Democrats have long thought that they had the Latino vote in the bag, but the bad news just keeps piling on. Last week, a local Latino group threatened to pull their support from Gov. John Hickenlooper if he didn’t direct more funding to a drivers license program. And this week, The Denver Post is highlighting how President Obama’s punt on immigration could hurt Sen. Mark Udall’s re-election bid.
Here is what the Post had to say about Obama’s decision to postpone action on immigration reform until after Election Day:
Unlike many of his peers up for re-election, Udall represents a state with a large Latino community, estimated at 21 percent of the population and 14 percent of the electorate, according to the nonpartisan Pew Research Center.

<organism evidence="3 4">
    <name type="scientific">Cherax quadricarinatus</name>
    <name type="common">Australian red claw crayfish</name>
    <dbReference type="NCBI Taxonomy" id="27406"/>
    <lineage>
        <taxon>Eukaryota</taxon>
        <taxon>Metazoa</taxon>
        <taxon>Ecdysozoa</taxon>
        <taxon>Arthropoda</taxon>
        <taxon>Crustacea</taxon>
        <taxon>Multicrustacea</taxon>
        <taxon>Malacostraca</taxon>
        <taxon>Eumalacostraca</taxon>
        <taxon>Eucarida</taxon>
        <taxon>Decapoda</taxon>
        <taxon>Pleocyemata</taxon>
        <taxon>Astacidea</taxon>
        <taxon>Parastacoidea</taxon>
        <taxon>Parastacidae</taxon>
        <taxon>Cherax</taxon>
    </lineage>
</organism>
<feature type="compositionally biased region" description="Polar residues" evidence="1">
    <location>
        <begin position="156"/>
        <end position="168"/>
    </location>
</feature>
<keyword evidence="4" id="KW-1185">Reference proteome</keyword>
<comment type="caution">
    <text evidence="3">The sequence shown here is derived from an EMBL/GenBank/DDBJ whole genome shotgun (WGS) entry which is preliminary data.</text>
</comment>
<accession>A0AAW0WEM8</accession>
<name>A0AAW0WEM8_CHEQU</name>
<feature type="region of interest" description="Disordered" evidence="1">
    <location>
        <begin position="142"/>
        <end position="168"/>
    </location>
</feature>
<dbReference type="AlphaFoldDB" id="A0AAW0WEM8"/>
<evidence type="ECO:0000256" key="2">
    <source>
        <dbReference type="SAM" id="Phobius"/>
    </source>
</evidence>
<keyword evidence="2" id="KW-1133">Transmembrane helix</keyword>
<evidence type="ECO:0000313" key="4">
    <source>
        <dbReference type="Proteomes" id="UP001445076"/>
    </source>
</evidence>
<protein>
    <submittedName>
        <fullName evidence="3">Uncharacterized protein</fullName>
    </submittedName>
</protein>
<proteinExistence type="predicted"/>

Just as noteworthy, Colorado is home to an outspoken immigrant-rights movement that could tip the scales in a tight race.
The Huffington Post takes the analysis a step further by noting that a June poll by the Latino Decisions and Center for American Progress Action Fund found that “57 percent of Latino registered voters would feel less enthusiastic about voting Democrat if Obama declined to use his executive power to change deportation policy. Some 54 percent of Latino voters said they would, in fact, be less enthusiastic about voting at all under those circumstances.”
Yikes! Now, we’re not saying those Latino voters are going to move into the GOP’s camp – the likelihood is that they won’t – but what if those folks just decide not to show up on Election Day? In Colorado’s hard fought Senate race, that could mean the difference between winning and losing.